[Note: I often bring a pocketful of snark to these interviews and sprinkle some around. I won’t be doing that in this interview because Jasha M. Levi is a man who has met and conquered greater challenges than most of us, and he is deserving of our full respect, admiration, and gratitude. ]
Author Jasha Levi says he wanted to be a novelist but as his background is journalism he feels he is better at non-fiction. Still, where there is a story to be written, there must be inspiration. Jasha says he used to find his in some hot political controversy, such as the rift between Yugoslavia and Stalin way back in 1948, or the Rajk pretend-trial in Hungary in 1950.
“My last two books are memoirs — The Last Exile was a kind of reportage about so many things that happened to me during the rise of Hitler in Europe, confinement as civilian internee of war in Italy 1941-43, a Jewish fugitive with false papers in Rome for nine months until the Allies liberated it, my career starting at age 24, as foreign editor, radio commentator and international correspondent until in 1956 I took asylum in the US in protest over Tito’s refusal to condemn the invasion of Hungary,” he says.
Jasha rose from an penniless immigrant to become the executive director of a national non-profit organization for the visually impaired. Later, as Associate Director of Recording for the Blind (RFB), he introduced raised line drawings to accompany recorded textbooks and developed a 4-track, half speed system for economical cassette recording which would also be used by the Library of Congress for the next 25 years, until digital recording became the most economic means of book delivery. He was also the youngest correspondent from the Paris Peace Conference.
Jasha says, “When I retired, 40 years after my war ended, my inspiration was my life and the miracle of survival.”
He worked for about 20 years on his first memoir, The Last Exile, finally publishing it in 2009. Two years later, he published a political memoir, in which he posits, “The Italians, while their government was an ally of Hitler’s, didn’t lose their soul and their Buona Gente prevailed over the Evil ones.” Buona Gente is Italian for the good people.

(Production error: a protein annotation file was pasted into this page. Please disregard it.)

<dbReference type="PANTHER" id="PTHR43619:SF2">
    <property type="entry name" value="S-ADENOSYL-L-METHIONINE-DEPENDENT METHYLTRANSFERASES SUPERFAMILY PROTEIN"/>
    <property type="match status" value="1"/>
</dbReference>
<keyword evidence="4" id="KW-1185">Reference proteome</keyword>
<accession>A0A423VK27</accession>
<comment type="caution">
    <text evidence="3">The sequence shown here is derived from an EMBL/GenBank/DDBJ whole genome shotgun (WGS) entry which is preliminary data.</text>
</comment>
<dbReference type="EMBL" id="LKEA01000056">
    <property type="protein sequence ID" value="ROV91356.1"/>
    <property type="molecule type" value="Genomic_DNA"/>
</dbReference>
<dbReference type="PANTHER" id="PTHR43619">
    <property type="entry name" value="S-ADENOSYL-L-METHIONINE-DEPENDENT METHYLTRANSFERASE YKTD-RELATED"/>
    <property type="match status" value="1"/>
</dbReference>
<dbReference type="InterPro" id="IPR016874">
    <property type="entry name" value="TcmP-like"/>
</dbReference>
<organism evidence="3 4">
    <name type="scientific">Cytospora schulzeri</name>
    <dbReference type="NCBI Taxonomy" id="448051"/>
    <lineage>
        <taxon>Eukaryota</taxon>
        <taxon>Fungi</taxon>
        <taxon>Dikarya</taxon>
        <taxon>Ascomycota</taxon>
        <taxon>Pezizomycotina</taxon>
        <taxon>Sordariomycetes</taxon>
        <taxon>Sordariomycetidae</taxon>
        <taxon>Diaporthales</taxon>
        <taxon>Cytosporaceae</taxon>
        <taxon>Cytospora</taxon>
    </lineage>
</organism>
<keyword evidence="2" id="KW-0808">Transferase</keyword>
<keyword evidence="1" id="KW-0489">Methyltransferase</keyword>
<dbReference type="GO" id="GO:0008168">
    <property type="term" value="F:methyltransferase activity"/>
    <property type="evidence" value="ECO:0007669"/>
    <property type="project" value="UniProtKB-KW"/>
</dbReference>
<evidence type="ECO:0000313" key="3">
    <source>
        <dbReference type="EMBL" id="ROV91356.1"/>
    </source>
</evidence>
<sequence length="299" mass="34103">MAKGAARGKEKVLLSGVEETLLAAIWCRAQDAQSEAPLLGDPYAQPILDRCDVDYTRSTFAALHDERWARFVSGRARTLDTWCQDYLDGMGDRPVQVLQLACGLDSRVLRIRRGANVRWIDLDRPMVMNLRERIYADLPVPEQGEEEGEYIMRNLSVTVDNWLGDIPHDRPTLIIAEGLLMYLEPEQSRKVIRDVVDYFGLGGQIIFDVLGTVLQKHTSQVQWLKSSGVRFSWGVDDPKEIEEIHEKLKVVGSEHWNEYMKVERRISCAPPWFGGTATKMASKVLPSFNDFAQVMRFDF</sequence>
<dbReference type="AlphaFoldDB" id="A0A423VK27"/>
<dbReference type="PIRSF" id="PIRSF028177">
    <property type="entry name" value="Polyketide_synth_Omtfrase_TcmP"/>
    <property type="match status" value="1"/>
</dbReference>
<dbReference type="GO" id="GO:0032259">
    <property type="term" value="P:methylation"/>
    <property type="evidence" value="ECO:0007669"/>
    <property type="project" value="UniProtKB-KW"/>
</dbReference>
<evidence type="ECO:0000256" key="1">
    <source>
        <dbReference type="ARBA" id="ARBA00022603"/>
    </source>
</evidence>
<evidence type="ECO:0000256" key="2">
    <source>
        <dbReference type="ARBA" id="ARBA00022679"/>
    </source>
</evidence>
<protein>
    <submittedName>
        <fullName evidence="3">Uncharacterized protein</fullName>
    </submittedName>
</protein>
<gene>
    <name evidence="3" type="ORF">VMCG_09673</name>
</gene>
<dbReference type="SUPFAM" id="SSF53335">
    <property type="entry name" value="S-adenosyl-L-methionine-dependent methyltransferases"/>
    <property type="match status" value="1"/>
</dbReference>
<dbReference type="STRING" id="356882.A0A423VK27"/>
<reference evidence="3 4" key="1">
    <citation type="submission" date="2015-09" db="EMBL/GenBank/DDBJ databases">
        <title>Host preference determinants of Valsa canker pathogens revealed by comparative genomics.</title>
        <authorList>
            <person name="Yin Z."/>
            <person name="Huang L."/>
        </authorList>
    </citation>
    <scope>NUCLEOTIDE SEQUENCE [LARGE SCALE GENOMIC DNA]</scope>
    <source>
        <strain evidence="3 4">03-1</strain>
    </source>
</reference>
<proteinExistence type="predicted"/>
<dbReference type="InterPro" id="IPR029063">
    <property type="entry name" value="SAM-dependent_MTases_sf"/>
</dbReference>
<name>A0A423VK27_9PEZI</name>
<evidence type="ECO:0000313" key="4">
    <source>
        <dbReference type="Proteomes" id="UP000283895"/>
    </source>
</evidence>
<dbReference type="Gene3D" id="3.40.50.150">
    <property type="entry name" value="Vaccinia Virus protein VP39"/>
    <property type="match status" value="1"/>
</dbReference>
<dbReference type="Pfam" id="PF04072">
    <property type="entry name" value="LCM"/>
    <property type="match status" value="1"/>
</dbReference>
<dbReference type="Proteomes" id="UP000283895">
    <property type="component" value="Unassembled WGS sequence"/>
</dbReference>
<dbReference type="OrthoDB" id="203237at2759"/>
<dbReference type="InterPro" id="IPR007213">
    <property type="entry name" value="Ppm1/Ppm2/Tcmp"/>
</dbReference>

Jasha says at times, he is blocked by his own reluctance to look deeper and reveal his inner thoughts, the process through which he made the decisions in his life. “The editor of my last book changed that by insisting that I explain myself, justify and elaborate on my conclusions. The thoughts flow best at night when I get up because of cramps and am afraid to go back to bed and have them continue.”
Jasha finds it outrageous that there is a whole army of people who stand guard between authors and the public, denying a hearing to independent authors. “How are they ever to get a market test? Who appoints these arrogant tyrants who often don’t show a basic civil courtesy of replying to a query? I think they will become obsolete as more indie writers find access to print and self-publishing loses the stigma of vanity editions. As a matter of fact, with my editor, I have started work on establishing a mechanism of evaluating independent works and giving out awards for various categories of books. The awards would parallel those given by mainstream publishing. We hope to gain the cooperation of the legitimate trade houses.”
Jasha advises aspiring writers to believe in themselves, bounce ideas off anyone in sight, ask for a critique rather than praise, and have at least another pair of eyes edit what they write.
Jasha’s latest book is Requiem for a Country :
It doesn’t shrink from controversy whether about anti-semitism and Israel, or ethnic tolerance in spite of hatreds spread by organized religions, and on the role of Italians in saving thousand of Jews from the Nazis while as many were rounded up and perished there from 1943 to the end of WWII.
Requiem for a Country is available on Amazon.com.